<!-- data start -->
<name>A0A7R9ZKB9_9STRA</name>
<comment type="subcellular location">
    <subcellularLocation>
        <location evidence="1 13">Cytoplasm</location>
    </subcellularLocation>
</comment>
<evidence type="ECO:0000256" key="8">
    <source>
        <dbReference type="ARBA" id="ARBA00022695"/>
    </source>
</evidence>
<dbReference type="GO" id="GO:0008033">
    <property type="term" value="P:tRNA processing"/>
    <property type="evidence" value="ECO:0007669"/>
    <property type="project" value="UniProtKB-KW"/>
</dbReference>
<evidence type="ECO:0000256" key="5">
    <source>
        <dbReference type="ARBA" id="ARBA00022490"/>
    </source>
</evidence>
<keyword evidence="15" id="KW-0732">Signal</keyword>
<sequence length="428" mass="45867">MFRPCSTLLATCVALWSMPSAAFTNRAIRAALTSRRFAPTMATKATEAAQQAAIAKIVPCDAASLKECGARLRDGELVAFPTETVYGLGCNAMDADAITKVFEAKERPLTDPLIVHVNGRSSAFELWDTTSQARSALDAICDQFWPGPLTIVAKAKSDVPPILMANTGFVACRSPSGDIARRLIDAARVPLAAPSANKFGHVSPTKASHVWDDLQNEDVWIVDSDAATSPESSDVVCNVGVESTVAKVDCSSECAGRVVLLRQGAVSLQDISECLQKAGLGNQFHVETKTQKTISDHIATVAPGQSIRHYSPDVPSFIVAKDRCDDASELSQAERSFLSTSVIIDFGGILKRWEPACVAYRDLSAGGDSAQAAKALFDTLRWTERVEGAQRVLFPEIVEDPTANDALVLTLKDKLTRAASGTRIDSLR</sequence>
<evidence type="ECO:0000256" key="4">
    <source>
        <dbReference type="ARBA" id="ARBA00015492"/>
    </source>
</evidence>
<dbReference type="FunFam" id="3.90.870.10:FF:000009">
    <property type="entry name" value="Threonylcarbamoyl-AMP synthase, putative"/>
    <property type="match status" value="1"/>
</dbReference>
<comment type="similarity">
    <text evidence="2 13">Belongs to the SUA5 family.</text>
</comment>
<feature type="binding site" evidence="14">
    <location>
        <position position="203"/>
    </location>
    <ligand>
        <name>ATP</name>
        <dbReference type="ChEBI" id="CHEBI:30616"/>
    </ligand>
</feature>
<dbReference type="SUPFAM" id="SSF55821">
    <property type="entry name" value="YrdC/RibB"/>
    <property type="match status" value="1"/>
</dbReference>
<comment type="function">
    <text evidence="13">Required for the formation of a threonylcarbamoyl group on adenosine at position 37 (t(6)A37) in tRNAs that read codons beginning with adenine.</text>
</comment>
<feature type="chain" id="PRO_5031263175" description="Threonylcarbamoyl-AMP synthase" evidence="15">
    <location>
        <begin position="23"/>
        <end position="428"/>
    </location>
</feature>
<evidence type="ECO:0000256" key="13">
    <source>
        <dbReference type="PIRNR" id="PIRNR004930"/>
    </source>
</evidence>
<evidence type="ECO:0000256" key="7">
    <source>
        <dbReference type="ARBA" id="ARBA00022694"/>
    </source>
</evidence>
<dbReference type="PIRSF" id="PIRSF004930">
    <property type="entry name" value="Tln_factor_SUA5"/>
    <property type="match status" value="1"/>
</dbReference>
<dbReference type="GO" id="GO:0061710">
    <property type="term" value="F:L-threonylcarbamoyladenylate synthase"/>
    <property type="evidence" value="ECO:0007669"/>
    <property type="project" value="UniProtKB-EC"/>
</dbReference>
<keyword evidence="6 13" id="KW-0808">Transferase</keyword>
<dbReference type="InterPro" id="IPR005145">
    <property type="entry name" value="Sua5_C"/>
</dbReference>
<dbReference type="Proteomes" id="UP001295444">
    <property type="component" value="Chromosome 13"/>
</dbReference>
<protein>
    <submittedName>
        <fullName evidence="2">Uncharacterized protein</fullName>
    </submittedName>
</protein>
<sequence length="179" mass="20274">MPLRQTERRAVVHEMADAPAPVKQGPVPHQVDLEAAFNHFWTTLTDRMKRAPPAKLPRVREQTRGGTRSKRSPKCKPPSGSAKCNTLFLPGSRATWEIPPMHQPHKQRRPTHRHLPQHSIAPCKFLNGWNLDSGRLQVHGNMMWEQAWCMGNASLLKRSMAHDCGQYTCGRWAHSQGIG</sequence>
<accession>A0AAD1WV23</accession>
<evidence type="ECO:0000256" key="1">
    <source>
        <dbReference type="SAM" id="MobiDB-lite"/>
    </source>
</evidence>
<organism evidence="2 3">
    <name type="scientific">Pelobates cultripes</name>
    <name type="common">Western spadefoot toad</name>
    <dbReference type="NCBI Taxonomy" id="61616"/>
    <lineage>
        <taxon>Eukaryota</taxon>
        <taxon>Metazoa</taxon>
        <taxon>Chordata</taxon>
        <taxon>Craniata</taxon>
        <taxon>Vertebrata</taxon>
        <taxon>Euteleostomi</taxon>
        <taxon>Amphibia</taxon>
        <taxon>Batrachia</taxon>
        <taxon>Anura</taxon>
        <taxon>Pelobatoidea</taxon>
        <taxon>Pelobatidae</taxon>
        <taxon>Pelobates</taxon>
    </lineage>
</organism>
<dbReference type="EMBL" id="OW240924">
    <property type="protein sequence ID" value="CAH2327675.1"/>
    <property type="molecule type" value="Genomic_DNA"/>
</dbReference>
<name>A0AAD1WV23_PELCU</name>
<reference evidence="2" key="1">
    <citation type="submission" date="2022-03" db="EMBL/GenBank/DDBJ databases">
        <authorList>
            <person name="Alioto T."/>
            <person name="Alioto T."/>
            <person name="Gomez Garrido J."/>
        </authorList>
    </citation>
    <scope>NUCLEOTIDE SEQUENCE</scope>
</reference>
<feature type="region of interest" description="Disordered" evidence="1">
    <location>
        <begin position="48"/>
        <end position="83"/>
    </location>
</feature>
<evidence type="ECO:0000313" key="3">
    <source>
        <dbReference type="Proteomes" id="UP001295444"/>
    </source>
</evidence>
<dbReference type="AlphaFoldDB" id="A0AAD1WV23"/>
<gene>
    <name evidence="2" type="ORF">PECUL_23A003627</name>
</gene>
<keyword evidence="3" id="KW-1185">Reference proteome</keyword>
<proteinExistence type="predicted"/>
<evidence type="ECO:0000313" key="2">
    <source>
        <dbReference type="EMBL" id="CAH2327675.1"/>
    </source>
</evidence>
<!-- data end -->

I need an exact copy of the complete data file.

<name>A0A7R9ZKB9_9STRA</name>
<comment type="subcellular location">
    <subcellularLocation>
        <location evidence="1 13">Cytoplasm</location>
    </subcellularLocation>
</comment>
<evidence type="ECO:0000256" key="8">
    <source>
        <dbReference type="ARBA" id="ARBA00022695"/>
    </source>
</evidence>
<dbReference type="GO" id="GO:0008033">
    <property type="term" value="P:tRNA processing"/>
    <property type="evidence" value="ECO:0007669"/>
    <property type="project" value="UniProtKB-KW"/>
</dbReference>
<evidence type="ECO:0000256" key="5">
    <source>
        <dbReference type="ARBA" id="ARBA00022490"/>
    </source>
</evidence>
<keyword evidence="15" id="KW-0732">Signal</keyword>
<sequence length="428" mass="45867">MFRPCSTLLATCVALWSMPSAAFTNRAIRAALTSRRFAPTMATKATEAAQQAAIAKIVPCDAASLKECGARLRDGELVAFPTETVYGLGCNAMDADAITKVFEAKERPLTDPLIVHVNGRSSAFELWDTTSQARSALDAICDQFWPGPLTIVAKAKSDVPPILMANTGFVACRSPSGDIARRLIDAARVPLAAPSANKFGHVSPTKASHVWDDLQNEDVWIVDSDAATSPESSDVVCNVGVESTVAKVDCSSECAGRVVLLRQGAVSLQDISECLQKAGLGNQFHVETKTQKTISDHIATVAPGQSIRHYSPDVPSFIVAKDRCDDASELSQAERSFLSTSVIIDFGGILKRWEPACVAYRDLSAGGDSAQAAKALFDTLRWTERVEGAQRVLFPEIVEDPTANDALVLTLKDKLTRAASGTRIDSLR</sequence>
<evidence type="ECO:0000256" key="4">
    <source>
        <dbReference type="ARBA" id="ARBA00015492"/>
    </source>
</evidence>
<dbReference type="FunFam" id="3.90.870.10:FF:000009">
    <property type="entry name" value="Threonylcarbamoyl-AMP synthase, putative"/>
    <property type="match status" value="1"/>
</dbReference>
<comment type="similarity">
    <text evidence="2 13">Belongs to the SUA5 family.</text>
</comment>
<feature type="binding site" evidence="14">
    <location>
        <position position="203"/>
    </location>
    <ligand>
        <name>ATP</name>
        <dbReference type="ChEBI" id="CHEBI:30616"/>
    </ligand>
</feature>
<dbReference type="SUPFAM" id="SSF55821">
    <property type="entry name" value="YrdC/RibB"/>
    <property type="match status" value="1"/>
</dbReference>
<comment type="function">
    <text evidence="13">Required for the formation of a threonylcarbamoyl group on adenosine at position 37 (t(6)A37) in tRNAs that read codons beginning with adenine.</text>
</comment>
<feature type="chain" id="PRO_5031263175" description="Threonylcarbamoyl-AMP synthase" evidence="15">
    <location>
        <begin position="23"/>
        <end position="428"/>
    </location>
</feature>
<evidence type="ECO:0000256" key="13">
    <source>
        <dbReference type="PIRNR" id="PIRNR004930"/>
    </source>
</evidence>
<evidence type="ECO:0000256" key="7">
    <source>
        <dbReference type="ARBA" id="ARBA00022694"/>
    </source>
</evidence>
<dbReference type="PIRSF" id="PIRSF004930">
    <property type="entry name" value="Tln_factor_SUA5"/>
    <property type="match status" value="1"/>
</dbReference>
<dbReference type="GO" id="GO:0061710">
    <property type="term" value="F:L-threonylcarbamoyladenylate synthase"/>
    <property type="evidence" value="ECO:0007669"/>
    <property type="project" value="UniProtKB-EC"/>
</dbReference>
<keyword evidence="6 13" id="KW-0808">Transferase</keyword>
<dbReference type="InterPro" id="IPR005145">
    <property type="entry name" value="Sua5_C"/>
</dbReference>
<dbReference type="Proteomes" id="UP001295444">
    <property type="component" value="Chromosome 13"/>
</dbReference>
<protein>
    <submittedName>
        <fullName evidence="2">Uncharacterized protein</fullName>
    </submittedName>
</protein>
<sequence length="179" mass="20274">MPLRQTERRAVVHEMADAPAPVKQGPVPHQVDLEAAFNHFWTTLTDRMKRAPPAKLPRVREQTRGGTRSKRSPKCKPPSGSAKCNTLFLPGSRATWEIPPMHQPHKQRRPTHRHLPQHSIAPCKFLNGWNLDSGRLQVHGNMMWEQAWCMGNASLLKRSMAHDCGQYTCGRWAHSQGIG</sequence>
<accession>A0AAD1WV23</accession>
<evidence type="ECO:0000256" key="1">
    <source>
        <dbReference type="SAM" id="MobiDB-lite"/>
    </source>
</evidence>
<organism evidence="2 3">
    <name type="scientific">Pelobates cultripes</name>
    <name type="common">Western spadefoot toad</name>
    <dbReference type="NCBI Taxonomy" id="61616"/>
    <lineage>
        <taxon>Eukaryota</taxon>
        <taxon>Metazoa</taxon>
        <taxon>Chordata</taxon>
        <taxon>Craniata</taxon>
        <taxon>Vertebrata</taxon>
        <taxon>Euteleostomi</taxon>
        <taxon>Amphibia</taxon>
        <taxon>Batrachia</taxon>
        <taxon>Anura</taxon>
        <taxon>Pelobatoidea</taxon>
        <taxon>Pelobatidae</taxon>
        <taxon>Pelobates</taxon>
    </lineage>
</organism>
<dbReference type="EMBL" id="OW240924">
    <property type="protein sequence ID" value="CAH2327675.1"/>
    <property type="molecule type" value="Genomic_DNA"/>
</dbReference>
<name>A0AAD1WV23_PELCU</name>
<reference evidence="2" key="1">
    <citation type="submission" date="2022-03" db="EMBL/GenBank/DDBJ databases">
        <authorList>
            <person name="Alioto T."/>
            <person name="Alioto T."/>
            <person name="Gomez Garrido J."/>
        </authorList>
    </citation>
    <scope>NUCLEOTIDE SEQUENCE</scope>
</reference>
<feature type="region of interest" description="Disordered" evidence="1">
    <location>
        <begin position="48"/>
        <end position="83"/>
    </location>
</feature>
<evidence type="ECO:0000313" key="3">
    <source>
        <dbReference type="Proteomes" id="UP001295444"/>
    </source>
</evidence>
<dbReference type="AlphaFoldDB" id="A0AAD1WV23"/>
<gene>
    <name evidence="2" type="ORF">PECUL_23A003627</name>
</gene>
<keyword evidence="3" id="KW-1185">Reference proteome</keyword>
<proteinExistence type="predicted"/>
<evidence type="ECO:0000313" key="2">
    <source>
        <dbReference type="EMBL" id="CAH2327675.1"/>
    </source>
</evidence>